“He has a right to criticize, who has a heart to help.”  (Abraham Lincoln)

 

While I do not doubt the good intentions of individual psychiatrists and other medical and allied health professionals, and I know there are some individual practitioners who bravely defy the mainstream, I feel psychiatry and the medical field in general have a lot to answer for when it comes to past, and continued attitudes toward, and treatment practices for anorexia. How such antiquated methods, which have only led to an increase in deaths and disheartening long-term recovery rates, can be deemed logical, ethical, and acceptable is just beyond my forbearance.

There are some sobering statistics in relation to eating disorders in Australia. For example:

 

  • Almost one million people (approximately 90% of which are women) in Australia struggle with a diagnosed eating disorder, and incidence rates are rising.

 

  • A further 20% of females in Australia are thought to have an undiagnosed eating disorder, and approximately 15% of all women experience an eating disorder at some point during their life.

 

  • Anorexia has the highest mortality of all mental illness;

 

  • Mortality rates have risen from approximately 10% to approximately 20% over the past 25 years. 1 in every 5 deaths is by suicide;

 

  • Research indicates that only 46% of patients fully recover from anorexia, and most of these cases have received early intervention. At least 20% remain chronically ill for life, and around 20% die between the age brackets of 15-25 and 35-45.

 

A report by Deloitte Access Economics (2012), prepared for the Butterfly Foundation, revealed that the total socio-economic cost of eating disorders in 2012 was $69.7 billion (p. 9). People with chronic eating disorders typically require regular, lengthy and costly hospital stays, for the most chronic cases, intermittently for a lifetime. Due to the inadequacy of medical and psychiatric hospital wards in meeting the diverse and very individual needs of chronic patients, they are an extremely ineffective form of treatment. Moreover, treating these patients in an environment that knowingly results in poor outcomes is a gross waste of resources (time, money, staff energy, and bed occupancy). The problem lies in having no other option available. Thus, these wasted resources need to be redirected into creating a new, more effective and efficient option, particularly for this sub-group of chronic cases. RED HOUSE will achieve this.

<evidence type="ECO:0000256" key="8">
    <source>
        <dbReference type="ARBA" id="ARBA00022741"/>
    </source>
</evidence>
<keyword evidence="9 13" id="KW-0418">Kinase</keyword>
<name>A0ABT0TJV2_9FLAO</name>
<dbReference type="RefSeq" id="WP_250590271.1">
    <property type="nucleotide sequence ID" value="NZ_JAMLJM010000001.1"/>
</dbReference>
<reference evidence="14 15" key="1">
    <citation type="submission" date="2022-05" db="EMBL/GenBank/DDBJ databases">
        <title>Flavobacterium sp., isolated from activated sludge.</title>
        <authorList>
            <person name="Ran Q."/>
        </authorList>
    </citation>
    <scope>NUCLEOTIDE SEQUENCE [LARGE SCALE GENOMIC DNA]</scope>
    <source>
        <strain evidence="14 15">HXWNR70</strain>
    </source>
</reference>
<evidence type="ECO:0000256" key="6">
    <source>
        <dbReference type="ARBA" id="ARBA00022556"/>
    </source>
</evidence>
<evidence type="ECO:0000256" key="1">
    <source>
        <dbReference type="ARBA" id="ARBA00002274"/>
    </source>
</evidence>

Despite accounting for 43,203 psychiatric care hospital days in 2006-07 (AIHW, 2009), less than half of all eating disorder patients achieve enduring positive health outcomes. Managing these cases in a community residential setting, which has been specifically designed to meet their individual needs, would not only be more appropriate and provide better outcomes for the patients; but also substantially more cost-effective; and it would free up a significant number of long-stay hospital beds. Identification of these specifics is the very foundation on which the RED HOUSE program has been built.

 

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Mental Health and Eating Disorder Services in Australia

 

 

©  Website created by Mary Jane Lawson. Updated 2019.